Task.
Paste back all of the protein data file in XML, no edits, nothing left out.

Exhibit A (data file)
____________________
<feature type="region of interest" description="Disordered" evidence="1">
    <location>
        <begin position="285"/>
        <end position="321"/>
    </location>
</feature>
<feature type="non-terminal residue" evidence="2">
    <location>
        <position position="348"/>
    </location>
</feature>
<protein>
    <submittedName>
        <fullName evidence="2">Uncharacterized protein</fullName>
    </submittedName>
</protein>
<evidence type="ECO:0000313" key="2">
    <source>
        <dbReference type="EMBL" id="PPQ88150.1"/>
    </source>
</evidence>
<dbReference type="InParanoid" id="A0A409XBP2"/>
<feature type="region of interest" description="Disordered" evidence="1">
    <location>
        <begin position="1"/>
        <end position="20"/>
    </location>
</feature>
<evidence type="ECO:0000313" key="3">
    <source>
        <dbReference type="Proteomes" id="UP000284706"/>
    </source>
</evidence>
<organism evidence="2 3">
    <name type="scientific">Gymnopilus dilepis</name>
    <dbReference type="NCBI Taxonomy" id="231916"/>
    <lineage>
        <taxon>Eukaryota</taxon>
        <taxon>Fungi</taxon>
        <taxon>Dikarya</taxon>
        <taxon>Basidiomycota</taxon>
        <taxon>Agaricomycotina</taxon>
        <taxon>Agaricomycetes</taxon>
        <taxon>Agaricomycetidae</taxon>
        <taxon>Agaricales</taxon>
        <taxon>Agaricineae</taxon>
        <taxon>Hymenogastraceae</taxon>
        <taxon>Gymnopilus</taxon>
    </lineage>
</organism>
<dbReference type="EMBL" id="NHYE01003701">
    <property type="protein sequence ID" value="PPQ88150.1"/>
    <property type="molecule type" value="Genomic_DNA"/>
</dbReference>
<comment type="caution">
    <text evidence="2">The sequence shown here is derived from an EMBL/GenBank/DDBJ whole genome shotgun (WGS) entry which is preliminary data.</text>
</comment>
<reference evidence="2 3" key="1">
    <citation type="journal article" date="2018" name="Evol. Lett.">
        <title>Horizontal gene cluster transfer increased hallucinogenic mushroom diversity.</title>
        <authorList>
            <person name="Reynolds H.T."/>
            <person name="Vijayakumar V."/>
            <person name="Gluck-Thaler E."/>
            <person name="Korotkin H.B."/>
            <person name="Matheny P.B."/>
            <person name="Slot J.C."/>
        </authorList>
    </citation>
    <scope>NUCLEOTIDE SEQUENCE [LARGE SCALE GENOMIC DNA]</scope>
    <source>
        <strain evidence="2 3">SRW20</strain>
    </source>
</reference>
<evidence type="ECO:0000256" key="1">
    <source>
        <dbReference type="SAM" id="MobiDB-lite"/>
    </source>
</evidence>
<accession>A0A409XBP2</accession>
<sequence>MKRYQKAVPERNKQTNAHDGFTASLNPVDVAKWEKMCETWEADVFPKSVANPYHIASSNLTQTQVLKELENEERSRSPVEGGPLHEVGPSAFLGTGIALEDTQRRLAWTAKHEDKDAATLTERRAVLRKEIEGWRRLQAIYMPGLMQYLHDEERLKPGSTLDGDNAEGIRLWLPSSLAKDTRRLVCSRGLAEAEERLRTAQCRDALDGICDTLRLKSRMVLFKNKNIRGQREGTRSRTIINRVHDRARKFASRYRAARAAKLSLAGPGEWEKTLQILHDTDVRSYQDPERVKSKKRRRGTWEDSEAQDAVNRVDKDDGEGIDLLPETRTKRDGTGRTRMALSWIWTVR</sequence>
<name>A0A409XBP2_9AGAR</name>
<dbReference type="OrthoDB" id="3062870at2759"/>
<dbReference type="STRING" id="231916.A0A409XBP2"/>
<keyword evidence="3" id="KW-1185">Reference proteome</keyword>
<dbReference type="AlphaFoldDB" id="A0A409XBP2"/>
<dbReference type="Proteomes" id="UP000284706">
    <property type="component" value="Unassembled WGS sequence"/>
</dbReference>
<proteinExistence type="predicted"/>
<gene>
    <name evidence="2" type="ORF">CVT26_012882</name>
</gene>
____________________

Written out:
<feature type="region of interest" description="Disordered" evidence="1">
    <location>
        <begin position="285"/>
        <end position="321"/>
    </location>
</feature>
<feature type="non-terminal residue" evidence="2">
    <location>
        <position position="348"/>
    </location>
</feature>
<protein>
    <submittedName>
        <fullName evidence="2">Uncharacterized protein</fullName>
    </submittedName>
</protein>
<evidence type="ECO:0000313" key="2">
    <source>
        <dbReference type="EMBL" id="PPQ88150.1"/>
    </source>
</evidence>
<dbReference type="InParanoid" id="A0A409XBP2"/>
<feature type="region of interest" description="Disordered" evidence="1">
    <location>
        <begin position="1"/>
        <end position="20"/>
    </location>
</feature>
<evidence type="ECO:0000313" key="3">
    <source>
        <dbReference type="Proteomes" id="UP000284706"/>
    </source>
</evidence>
<organism evidence="2 3">
    <name type="scientific">Gymnopilus dilepis</name>
    <dbReference type="NCBI Taxonomy" id="231916"/>
    <lineage>
        <taxon>Eukaryota</taxon>
        <taxon>Fungi</taxon>
        <taxon>Dikarya</taxon>
        <taxon>Basidiomycota</taxon>
        <taxon>Agaricomycotina</taxon>
        <taxon>Agaricomycetes</taxon>
        <taxon>Agaricomycetidae</taxon>
        <taxon>Agaricales</taxon>
        <taxon>Agaricineae</taxon>
        <taxon>Hymenogastraceae</taxon>
        <taxon>Gymnopilus</taxon>
    </lineage>
</organism>
<dbReference type="EMBL" id="NHYE01003701">
    <property type="protein sequence ID" value="PPQ88150.1"/>
    <property type="molecule type" value="Genomic_DNA"/>
</dbReference>
<comment type="caution">
    <text evidence="2">The sequence shown here is derived from an EMBL/GenBank/DDBJ whole genome shotgun (WGS) entry which is preliminary data.</text>
</comment>
<reference evidence="2 3" key="1">
    <citation type="journal article" date="2018" name="Evol. Lett.">
        <title>Horizontal gene cluster transfer increased hallucinogenic mushroom diversity.</title>
        <authorList>
            <person name="Reynolds H.T."/>
            <person name="Vijayakumar V."/>
            <person name="Gluck-Thaler E."/>
            <person name="Korotkin H.B."/>
            <person name="Matheny P.B."/>
            <person name="Slot J.C."/>
        </authorList>
    </citation>
    <scope>NUCLEOTIDE SEQUENCE [LARGE SCALE GENOMIC DNA]</scope>
    <source>
        <strain evidence="2 3">SRW20</strain>
    </source>
</reference>
<evidence type="ECO:0000256" key="1">
    <source>
        <dbReference type="SAM" id="MobiDB-lite"/>
    </source>
</evidence>
<accession>A0A409XBP2</accession>
<sequence>MKRYQKAVPERNKQTNAHDGFTASLNPVDVAKWEKMCETWEADVFPKSVANPYHIASSNLTQTQVLKELENEERSRSPVEGGPLHEVGPSAFLGTGIALEDTQRRLAWTAKHEDKDAATLTERRAVLRKEIEGWRRLQAIYMPGLMQYLHDEERLKPGSTLDGDNAEGIRLWLPSSLAKDTRRLVCSRGLAEAEERLRTAQCRDALDGICDTLRLKSRMVLFKNKNIRGQREGTRSRTIINRVHDRARKFASRYRAARAAKLSLAGPGEWEKTLQILHDTDVRSYQDPERVKSKKRRRGTWEDSEAQDAVNRVDKDDGEGIDLLPETRTKRDGTGRTRMALSWIWTVR</sequence>
<name>A0A409XBP2_9AGAR</name>
<dbReference type="OrthoDB" id="3062870at2759"/>
<dbReference type="STRING" id="231916.A0A409XBP2"/>
<keyword evidence="3" id="KW-1185">Reference proteome</keyword>
<dbReference type="AlphaFoldDB" id="A0A409XBP2"/>
<dbReference type="Proteomes" id="UP000284706">
    <property type="component" value="Unassembled WGS sequence"/>
</dbReference>
<proteinExistence type="predicted"/>
<gene>
    <name evidence="2" type="ORF">CVT26_012882</name>
</gene>